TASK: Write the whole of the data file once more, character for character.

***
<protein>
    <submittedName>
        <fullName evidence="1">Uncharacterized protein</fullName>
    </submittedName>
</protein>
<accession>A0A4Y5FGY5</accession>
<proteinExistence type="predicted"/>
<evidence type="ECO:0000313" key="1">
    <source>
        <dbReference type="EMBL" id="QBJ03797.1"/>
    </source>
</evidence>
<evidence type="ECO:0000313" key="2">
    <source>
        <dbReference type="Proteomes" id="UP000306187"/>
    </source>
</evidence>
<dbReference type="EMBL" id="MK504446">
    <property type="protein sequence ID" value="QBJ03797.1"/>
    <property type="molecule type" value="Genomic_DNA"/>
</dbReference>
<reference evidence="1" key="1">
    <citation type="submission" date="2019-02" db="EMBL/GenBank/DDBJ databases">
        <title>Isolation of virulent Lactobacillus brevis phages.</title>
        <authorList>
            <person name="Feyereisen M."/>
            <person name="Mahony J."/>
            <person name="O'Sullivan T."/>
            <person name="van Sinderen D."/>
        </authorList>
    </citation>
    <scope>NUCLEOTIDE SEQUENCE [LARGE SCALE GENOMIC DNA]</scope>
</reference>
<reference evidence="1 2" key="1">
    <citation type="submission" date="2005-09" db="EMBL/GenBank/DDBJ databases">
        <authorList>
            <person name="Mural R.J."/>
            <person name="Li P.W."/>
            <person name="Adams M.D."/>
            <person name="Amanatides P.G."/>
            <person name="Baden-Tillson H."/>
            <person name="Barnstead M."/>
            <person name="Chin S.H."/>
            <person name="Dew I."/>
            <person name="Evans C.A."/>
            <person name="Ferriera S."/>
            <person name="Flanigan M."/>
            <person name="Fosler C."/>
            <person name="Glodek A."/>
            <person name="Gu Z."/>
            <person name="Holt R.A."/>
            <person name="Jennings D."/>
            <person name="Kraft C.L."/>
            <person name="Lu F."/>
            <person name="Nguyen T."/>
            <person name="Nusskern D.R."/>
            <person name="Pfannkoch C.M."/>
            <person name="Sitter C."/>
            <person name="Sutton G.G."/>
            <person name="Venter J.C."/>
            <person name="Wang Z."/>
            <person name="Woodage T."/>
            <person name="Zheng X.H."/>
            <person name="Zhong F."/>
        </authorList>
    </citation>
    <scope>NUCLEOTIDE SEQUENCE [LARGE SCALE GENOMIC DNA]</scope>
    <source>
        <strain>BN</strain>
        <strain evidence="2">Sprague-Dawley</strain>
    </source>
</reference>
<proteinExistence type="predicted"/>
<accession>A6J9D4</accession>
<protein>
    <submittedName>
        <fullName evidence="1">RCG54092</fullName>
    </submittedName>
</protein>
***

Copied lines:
<protein>
    <submittedName>
        <fullName evidence="1">Uncharacterized protein</fullName>
    </submittedName>
</protein>
<accession>A0A4Y5FGY5</accession>
<proteinExistence type="predicted"/>
<evidence type="ECO:0000313" key="1">
    <source>
        <dbReference type="EMBL" id="QBJ03797.1"/>
    </source>
</evidence>
<evidence type="ECO:0000313" key="2">
    <source>
        <dbReference type="Proteomes" id="UP000306187"/>
    </source>
</evidence>
<dbReference type="EMBL" id="MK504446">
    <property type="protein sequence ID" value="QBJ03797.1"/>
    <property type="molecule type" value="Genomic_DNA"/>
</dbReference>
<reference evidence="1" key="1">
    <citation type="submission" date="2019-02" db="EMBL/GenBank/DDBJ databases">
        <title>Isolation of virulent Lactobacillus brevis phages.</title>
        <authorList>
            <person name="Feyereisen M."/>
            <person name="Mahony J."/>
            <person name="O'Sullivan T."/>
            <person name="van Sinderen D."/>
        </authorList>
    </citation>
    <scope>NUCLEOTIDE SEQUENCE [LARGE SCALE GENOMIC DNA]</scope>
</reference>
<reference evidence="1 2" key="1">
    <citation type="submission" date="2005-09" db="EMBL/GenBank/DDBJ databases">
        <authorList>
            <person name="Mural R.J."/>
            <person name="Li P.W."/>
            <person name="Adams M.D."/>
            <person name="Amanatides P.G."/>
            <person name="Baden-Tillson H."/>
            <person name="Barnstead M."/>
            <person name="Chin S.H."/>
            <person name="Dew I."/>
            <person name="Evans C.A."/>
            <person name="Ferriera S."/>
            <person name="Flanigan M."/>
            <person name="Fosler C."/>
            <person name="Glodek A."/>
            <person name="Gu Z."/>
            <person name="Holt R.A."/>
            <person name="Jennings D."/>
            <person name="Kraft C.L."/>
            <person name="Lu F."/>
            <person name="Nguyen T."/>
            <person name="Nusskern D.R."/>
            <person name="Pfannkoch C.M."/>
            <person name="Sitter C."/>
            <person name="Sutton G.G."/>
            <person name="Venter J.C."/>
            <person name="Wang Z."/>
            <person name="Woodage T."/>
            <person name="Zheng X.H."/>
            <person name="Zhong F."/>
        </authorList>
    </citation>
    <scope>NUCLEOTIDE SEQUENCE [LARGE SCALE GENOMIC DNA]</scope>
    <source>
        <strain>BN</strain>
        <strain evidence="2">Sprague-Dawley</strain>
    </source>
</reference>
<proteinExistence type="predicted"/>
<accession>A6J9D4</accession>
<protein>
    <submittedName>
        <fullName evidence="1">RCG54092</fullName>
    </submittedName>
</protein>